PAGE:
Proposed subprime bailout gives the shaft to responsible consumers
The proposed legislation would freeze interest rates on certain adjustable rate mortgages (ARMs). So instead of rates increasing under the original terms of the mortgages, some borrowers would receive protection and would not see their interest rates rise.
Sounds great, doesn't it? Well we need to go back to the origins of the subprime mortgage crisis to see. The heart of the problem combines:
- High default rates - consumers who didn't pay their mortgages
- A depressed housing market - houses aren't selling for as much as they used to, and so a sale of a house might not even cover the full mortgage
- Rising interest rates – catching those with adjustable rates sometimes by surprise as their rate goes up and their monthly payment skyrockets
Why should consumers not be responsible for their own choices? Why should the government mandate that they be saved from themselves with frozen interest rates? What about all the consumers who waited to buy houses or who bought smaller homes because they wanted to make sure they could pay their mortgages on time? Why aren't they getting a break on their mortgages, especially when they've been more responsible?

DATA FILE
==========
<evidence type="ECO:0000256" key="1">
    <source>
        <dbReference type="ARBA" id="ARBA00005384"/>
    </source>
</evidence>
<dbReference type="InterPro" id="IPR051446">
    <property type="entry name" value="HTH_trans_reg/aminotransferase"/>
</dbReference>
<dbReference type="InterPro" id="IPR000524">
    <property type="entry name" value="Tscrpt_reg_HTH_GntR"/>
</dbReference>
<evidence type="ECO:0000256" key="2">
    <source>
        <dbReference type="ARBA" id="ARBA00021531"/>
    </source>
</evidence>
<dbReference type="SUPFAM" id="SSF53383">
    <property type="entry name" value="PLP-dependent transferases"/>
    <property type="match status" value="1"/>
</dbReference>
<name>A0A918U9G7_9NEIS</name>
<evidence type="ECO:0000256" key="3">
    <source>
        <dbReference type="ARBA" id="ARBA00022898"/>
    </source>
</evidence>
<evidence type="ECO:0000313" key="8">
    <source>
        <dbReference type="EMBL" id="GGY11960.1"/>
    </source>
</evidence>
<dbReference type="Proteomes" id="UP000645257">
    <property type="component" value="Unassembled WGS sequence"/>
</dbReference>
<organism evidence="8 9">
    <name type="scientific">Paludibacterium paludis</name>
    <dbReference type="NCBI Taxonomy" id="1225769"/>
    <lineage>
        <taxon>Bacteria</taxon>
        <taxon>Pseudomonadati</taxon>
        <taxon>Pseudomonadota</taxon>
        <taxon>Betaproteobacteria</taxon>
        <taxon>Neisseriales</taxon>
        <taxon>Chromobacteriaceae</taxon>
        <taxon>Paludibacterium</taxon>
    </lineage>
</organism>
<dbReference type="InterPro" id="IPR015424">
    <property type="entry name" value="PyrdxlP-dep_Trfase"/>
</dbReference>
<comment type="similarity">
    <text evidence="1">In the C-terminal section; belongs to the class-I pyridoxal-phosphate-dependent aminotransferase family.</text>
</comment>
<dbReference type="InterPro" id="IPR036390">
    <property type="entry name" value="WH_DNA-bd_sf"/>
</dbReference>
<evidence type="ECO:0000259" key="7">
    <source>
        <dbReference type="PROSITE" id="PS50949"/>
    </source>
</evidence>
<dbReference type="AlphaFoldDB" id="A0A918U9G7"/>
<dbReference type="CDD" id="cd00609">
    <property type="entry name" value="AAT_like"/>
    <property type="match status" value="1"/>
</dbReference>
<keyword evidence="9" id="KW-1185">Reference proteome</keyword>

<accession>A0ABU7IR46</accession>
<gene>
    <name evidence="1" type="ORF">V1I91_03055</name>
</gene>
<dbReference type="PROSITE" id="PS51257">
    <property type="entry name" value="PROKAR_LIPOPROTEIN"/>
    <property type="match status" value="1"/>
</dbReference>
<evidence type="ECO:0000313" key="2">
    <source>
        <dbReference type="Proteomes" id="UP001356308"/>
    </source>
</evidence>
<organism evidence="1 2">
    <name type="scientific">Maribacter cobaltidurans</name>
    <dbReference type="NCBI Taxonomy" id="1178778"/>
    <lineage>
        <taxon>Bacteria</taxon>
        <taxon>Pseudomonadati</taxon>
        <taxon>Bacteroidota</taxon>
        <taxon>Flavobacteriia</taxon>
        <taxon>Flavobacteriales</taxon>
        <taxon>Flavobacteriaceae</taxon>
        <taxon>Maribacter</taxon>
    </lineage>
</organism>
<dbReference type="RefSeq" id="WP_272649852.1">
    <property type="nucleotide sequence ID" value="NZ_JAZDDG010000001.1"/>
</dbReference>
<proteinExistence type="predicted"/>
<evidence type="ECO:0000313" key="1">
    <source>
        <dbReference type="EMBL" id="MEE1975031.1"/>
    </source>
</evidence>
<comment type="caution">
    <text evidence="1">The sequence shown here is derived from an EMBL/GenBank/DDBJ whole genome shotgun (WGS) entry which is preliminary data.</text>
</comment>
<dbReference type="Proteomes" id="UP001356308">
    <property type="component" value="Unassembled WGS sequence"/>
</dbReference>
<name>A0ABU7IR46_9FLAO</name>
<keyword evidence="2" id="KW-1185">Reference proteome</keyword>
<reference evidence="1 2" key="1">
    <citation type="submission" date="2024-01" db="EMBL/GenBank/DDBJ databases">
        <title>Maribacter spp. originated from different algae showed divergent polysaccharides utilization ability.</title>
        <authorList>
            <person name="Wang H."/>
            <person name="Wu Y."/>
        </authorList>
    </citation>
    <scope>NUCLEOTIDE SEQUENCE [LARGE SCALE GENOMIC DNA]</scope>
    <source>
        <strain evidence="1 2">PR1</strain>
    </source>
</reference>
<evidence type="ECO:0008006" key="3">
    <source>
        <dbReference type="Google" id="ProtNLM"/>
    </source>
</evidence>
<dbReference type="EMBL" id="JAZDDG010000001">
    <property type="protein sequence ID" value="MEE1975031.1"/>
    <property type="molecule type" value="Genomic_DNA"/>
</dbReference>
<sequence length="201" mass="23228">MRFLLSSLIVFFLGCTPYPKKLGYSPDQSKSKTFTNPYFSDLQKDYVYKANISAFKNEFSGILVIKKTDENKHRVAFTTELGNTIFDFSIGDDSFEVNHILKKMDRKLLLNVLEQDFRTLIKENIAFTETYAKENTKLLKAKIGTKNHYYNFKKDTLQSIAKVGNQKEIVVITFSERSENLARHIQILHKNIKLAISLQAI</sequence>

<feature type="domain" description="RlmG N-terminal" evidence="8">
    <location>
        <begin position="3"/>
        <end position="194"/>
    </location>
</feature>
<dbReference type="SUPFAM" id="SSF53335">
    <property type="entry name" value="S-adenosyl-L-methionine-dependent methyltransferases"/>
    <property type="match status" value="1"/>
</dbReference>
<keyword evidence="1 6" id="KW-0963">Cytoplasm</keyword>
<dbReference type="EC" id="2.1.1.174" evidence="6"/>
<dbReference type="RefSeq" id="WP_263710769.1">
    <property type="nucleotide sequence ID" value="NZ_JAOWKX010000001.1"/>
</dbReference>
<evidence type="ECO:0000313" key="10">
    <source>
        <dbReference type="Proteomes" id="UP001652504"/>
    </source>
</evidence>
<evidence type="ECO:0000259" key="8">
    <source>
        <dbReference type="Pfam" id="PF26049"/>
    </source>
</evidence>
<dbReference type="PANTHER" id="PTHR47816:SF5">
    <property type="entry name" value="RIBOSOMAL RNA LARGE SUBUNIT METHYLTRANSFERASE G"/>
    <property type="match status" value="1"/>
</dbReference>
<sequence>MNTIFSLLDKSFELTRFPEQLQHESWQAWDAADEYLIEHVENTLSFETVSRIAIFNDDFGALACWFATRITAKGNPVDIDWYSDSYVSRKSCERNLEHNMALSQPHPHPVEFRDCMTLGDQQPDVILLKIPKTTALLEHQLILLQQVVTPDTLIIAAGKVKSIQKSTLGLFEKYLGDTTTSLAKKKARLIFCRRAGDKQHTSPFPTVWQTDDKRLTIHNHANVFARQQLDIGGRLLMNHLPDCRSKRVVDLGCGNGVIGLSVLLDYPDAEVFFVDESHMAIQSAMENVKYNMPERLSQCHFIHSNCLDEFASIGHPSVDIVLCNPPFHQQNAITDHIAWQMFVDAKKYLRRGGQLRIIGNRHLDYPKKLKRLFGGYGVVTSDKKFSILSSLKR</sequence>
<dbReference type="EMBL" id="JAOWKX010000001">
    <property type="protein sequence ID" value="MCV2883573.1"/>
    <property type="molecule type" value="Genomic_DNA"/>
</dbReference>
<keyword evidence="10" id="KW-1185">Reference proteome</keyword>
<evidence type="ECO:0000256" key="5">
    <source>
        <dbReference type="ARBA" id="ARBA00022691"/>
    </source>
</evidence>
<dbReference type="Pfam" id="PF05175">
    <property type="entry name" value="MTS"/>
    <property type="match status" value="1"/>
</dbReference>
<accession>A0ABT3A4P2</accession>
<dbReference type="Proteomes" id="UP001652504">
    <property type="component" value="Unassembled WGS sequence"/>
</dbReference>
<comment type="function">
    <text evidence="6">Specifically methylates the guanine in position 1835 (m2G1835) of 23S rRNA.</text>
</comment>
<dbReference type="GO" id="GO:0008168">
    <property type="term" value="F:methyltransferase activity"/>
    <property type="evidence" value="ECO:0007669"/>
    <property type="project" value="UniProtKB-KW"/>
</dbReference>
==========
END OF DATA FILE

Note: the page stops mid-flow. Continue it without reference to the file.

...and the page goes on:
Others contend that this action is necessary to stabilize the economy and to protect those consumers who might have been persuaded to enter into mortgages that really weren't in their best interest. They say predatory lending may be to blame for a big part of the subprime mortgage crisis, and that action by the government is necessary to right this wrong.
I say leave the mortgages alone. If consumers were lied to or defrauded in the mortgage lending process and this has caused them financial harm, there are legal remedies available to them and they should pursue them. Otherwise, consumers need to take responsibility for their own actions and figure out a way to pay their debts without assistance from our government.
Forensic accountant Tracy L. Coenen, CPA, MBA, CFE performs fraud examinations and financial investigations through her company, Sequence Inc. Forensic Accounting. The Association of Certified Fraud Examiners honored Tracy as the 2007 winner of the prestigious Hubbard Award and her first book, Essentials of Corporate Fraud, will be on bookshelves in March 2008.